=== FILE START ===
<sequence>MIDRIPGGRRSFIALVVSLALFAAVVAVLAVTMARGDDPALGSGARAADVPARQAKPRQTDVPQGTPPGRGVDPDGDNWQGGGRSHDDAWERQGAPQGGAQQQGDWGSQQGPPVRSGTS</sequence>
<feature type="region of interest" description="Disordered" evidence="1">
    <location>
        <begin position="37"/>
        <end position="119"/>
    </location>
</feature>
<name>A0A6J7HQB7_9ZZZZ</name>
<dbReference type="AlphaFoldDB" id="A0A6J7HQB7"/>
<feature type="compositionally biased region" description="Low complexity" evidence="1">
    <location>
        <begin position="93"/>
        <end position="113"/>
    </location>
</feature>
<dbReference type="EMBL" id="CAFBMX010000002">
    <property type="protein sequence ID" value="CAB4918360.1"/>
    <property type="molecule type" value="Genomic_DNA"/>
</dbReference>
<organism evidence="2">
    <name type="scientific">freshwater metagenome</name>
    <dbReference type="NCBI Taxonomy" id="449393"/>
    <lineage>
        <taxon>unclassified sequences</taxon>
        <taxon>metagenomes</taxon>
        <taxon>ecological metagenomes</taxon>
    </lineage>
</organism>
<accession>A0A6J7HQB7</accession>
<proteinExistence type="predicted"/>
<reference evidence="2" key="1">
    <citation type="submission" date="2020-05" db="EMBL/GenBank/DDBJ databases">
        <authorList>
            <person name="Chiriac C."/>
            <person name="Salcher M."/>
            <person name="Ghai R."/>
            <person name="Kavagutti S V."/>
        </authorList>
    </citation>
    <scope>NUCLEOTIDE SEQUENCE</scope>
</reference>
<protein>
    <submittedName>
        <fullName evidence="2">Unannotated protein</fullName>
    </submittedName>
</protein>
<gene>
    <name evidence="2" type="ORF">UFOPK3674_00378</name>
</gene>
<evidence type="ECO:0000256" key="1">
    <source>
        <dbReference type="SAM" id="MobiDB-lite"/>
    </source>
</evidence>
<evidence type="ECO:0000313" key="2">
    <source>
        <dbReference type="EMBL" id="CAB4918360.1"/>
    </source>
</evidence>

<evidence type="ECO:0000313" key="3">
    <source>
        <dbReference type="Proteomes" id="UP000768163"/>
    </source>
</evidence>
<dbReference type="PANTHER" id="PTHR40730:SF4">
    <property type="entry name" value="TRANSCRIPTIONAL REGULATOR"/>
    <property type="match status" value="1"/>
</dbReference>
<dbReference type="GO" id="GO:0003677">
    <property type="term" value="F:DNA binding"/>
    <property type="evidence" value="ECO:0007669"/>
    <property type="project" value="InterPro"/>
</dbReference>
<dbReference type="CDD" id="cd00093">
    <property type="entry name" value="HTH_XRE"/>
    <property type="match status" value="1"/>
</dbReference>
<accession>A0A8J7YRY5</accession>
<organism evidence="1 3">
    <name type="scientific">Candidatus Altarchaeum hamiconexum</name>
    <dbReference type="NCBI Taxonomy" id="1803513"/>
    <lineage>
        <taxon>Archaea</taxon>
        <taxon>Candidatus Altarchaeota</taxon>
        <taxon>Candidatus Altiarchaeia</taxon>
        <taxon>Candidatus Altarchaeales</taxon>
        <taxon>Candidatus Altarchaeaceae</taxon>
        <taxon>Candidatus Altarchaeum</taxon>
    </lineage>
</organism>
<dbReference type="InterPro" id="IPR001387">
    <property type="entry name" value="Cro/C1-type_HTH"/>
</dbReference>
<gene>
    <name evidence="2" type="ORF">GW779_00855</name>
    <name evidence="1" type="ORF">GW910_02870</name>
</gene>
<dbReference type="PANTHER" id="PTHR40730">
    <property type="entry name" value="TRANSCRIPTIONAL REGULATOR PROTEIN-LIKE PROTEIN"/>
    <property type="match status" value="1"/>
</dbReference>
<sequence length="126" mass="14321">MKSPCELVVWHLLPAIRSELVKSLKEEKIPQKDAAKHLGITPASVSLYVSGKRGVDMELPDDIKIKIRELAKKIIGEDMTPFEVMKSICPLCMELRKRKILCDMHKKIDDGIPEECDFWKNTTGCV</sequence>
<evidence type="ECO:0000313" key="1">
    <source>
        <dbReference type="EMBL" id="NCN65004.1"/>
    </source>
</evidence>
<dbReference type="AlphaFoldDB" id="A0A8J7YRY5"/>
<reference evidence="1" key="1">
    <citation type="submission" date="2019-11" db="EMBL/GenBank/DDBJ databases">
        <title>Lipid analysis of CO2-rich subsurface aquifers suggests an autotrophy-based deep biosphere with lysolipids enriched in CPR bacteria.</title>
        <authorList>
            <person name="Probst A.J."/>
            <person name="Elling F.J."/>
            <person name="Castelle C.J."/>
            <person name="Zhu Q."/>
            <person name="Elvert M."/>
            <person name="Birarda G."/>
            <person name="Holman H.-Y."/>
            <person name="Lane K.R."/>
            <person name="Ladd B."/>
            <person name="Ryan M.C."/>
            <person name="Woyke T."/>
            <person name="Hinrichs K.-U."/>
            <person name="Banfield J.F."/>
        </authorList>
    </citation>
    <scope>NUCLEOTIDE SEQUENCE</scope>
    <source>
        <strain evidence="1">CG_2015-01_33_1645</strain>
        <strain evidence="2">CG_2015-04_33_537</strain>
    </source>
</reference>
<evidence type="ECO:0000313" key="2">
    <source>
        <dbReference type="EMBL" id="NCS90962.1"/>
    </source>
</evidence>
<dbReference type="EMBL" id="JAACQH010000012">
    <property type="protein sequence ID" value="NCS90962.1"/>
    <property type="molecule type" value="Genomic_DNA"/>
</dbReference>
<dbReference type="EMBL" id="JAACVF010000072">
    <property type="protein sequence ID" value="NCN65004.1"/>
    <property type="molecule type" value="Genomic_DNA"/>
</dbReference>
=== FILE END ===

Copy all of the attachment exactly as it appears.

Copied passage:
<sequence>MIDRIPGGRRSFIALVVSLALFAAVVAVLAVTMARGDDPALGSGARAADVPARQAKPRQTDVPQGTPPGRGVDPDGDNWQGGGRSHDDAWERQGAPQGGAQQQGDWGSQQGPPVRSGTS</sequence>
<feature type="region of interest" description="Disordered" evidence="1">
    <location>
        <begin position="37"/>
        <end position="119"/>
    </location>
</feature>
<name>A0A6J7HQB7_9ZZZZ</name>
<dbReference type="AlphaFoldDB" id="A0A6J7HQB7"/>
<feature type="compositionally biased region" description="Low complexity" evidence="1">
    <location>
        <begin position="93"/>
        <end position="113"/>
    </location>
</feature>
<dbReference type="EMBL" id="CAFBMX010000002">
    <property type="protein sequence ID" value="CAB4918360.1"/>
    <property type="molecule type" value="Genomic_DNA"/>
</dbReference>
<organism evidence="2">
    <name type="scientific">freshwater metagenome</name>
    <dbReference type="NCBI Taxonomy" id="449393"/>
    <lineage>
        <taxon>unclassified sequences</taxon>
        <taxon>metagenomes</taxon>
        <taxon>ecological metagenomes</taxon>
    </lineage>
</organism>
<accession>A0A6J7HQB7</accession>
<proteinExistence type="predicted"/>
<reference evidence="2" key="1">
    <citation type="submission" date="2020-05" db="EMBL/GenBank/DDBJ databases">
        <authorList>
            <person name="Chiriac C."/>
            <person name="Salcher M."/>
            <person name="Ghai R."/>
            <person name="Kavagutti S V."/>
        </authorList>
    </citation>
    <scope>NUCLEOTIDE SEQUENCE</scope>
</reference>
<protein>
    <submittedName>
        <fullName evidence="2">Unannotated protein</fullName>
    </submittedName>
</protein>
<gene>
    <name evidence="2" type="ORF">UFOPK3674_00378</name>
</gene>
<evidence type="ECO:0000256" key="1">
    <source>
        <dbReference type="SAM" id="MobiDB-lite"/>
    </source>
</evidence>
<evidence type="ECO:0000313" key="2">
    <source>
        <dbReference type="EMBL" id="CAB4918360.1"/>
    </source>
</evidence>

<evidence type="ECO:0000313" key="3">
    <source>
        <dbReference type="Proteomes" id="UP000768163"/>
    </source>
</evidence>
<dbReference type="PANTHER" id="PTHR40730:SF4">
    <property type="entry name" value="TRANSCRIPTIONAL REGULATOR"/>
    <property type="match status" value="1"/>
</dbReference>
<dbReference type="GO" id="GO:0003677">
    <property type="term" value="F:DNA binding"/>
    <property type="evidence" value="ECO:0007669"/>
    <property type="project" value="InterPro"/>
</dbReference>
<dbReference type="CDD" id="cd00093">
    <property type="entry name" value="HTH_XRE"/>
    <property type="match status" value="1"/>
</dbReference>
<accession>A0A8J7YRY5</accession>
<organism evidence="1 3">
    <name type="scientific">Candidatus Altarchaeum hamiconexum</name>
    <dbReference type="NCBI Taxonomy" id="1803513"/>
    <lineage>
        <taxon>Archaea</taxon>
        <taxon>Candidatus Altarchaeota</taxon>
        <taxon>Candidatus Altiarchaeia</taxon>
        <taxon>Candidatus Altarchaeales</taxon>
        <taxon>Candidatus Altarchaeaceae</taxon>
        <taxon>Candidatus Altarchaeum</taxon>
    </lineage>
</organism>
<dbReference type="InterPro" id="IPR001387">
    <property type="entry name" value="Cro/C1-type_HTH"/>
</dbReference>
<gene>
    <name evidence="2" type="ORF">GW779_00855</name>
    <name evidence="1" type="ORF">GW910_02870</name>
</gene>
<dbReference type="PANTHER" id="PTHR40730">
    <property type="entry name" value="TRANSCRIPTIONAL REGULATOR PROTEIN-LIKE PROTEIN"/>
    <property type="match status" value="1"/>
</dbReference>
<sequence length="126" mass="14321">MKSPCELVVWHLLPAIRSELVKSLKEEKIPQKDAAKHLGITPASVSLYVSGKRGVDMELPDDIKIKIRELAKKIIGEDMTPFEVMKSICPLCMELRKRKILCDMHKKIDDGIPEECDFWKNTTGCV</sequence>
<evidence type="ECO:0000313" key="1">
    <source>
        <dbReference type="EMBL" id="NCN65004.1"/>
    </source>
</evidence>
<dbReference type="AlphaFoldDB" id="A0A8J7YRY5"/>
<reference evidence="1" key="1">
    <citation type="submission" date="2019-11" db="EMBL/GenBank/DDBJ databases">
        <title>Lipid analysis of CO2-rich subsurface aquifers suggests an autotrophy-based deep biosphere with lysolipids enriched in CPR bacteria.</title>
        <authorList>
            <person name="Probst A.J."/>
            <person name="Elling F.J."/>
            <person name="Castelle C.J."/>
            <person name="Zhu Q."/>
            <person name="Elvert M."/>
            <person name="Birarda G."/>
            <person name="Holman H.-Y."/>
            <person name="Lane K.R."/>
            <person name="Ladd B."/>
            <person name="Ryan M.C."/>
            <person name="Woyke T."/>
            <person name="Hinrichs K.-U."/>
            <person name="Banfield J.F."/>
        </authorList>
    </citation>
    <scope>NUCLEOTIDE SEQUENCE</scope>
    <source>
        <strain evidence="1">CG_2015-01_33_1645</strain>
        <strain evidence="2">CG_2015-04_33_537</strain>
    </source>
</reference>
<evidence type="ECO:0000313" key="2">
    <source>
        <dbReference type="EMBL" id="NCS90962.1"/>
    </source>
</evidence>
<dbReference type="EMBL" id="JAACQH010000012">
    <property type="protein sequence ID" value="NCS90962.1"/>
    <property type="molecule type" value="Genomic_DNA"/>
</dbReference>
<dbReference type="EMBL" id="JAACVF010000072">
    <property type="protein sequence ID" value="NCN65004.1"/>
    <property type="molecule type" value="Genomic_DNA"/>
</dbReference>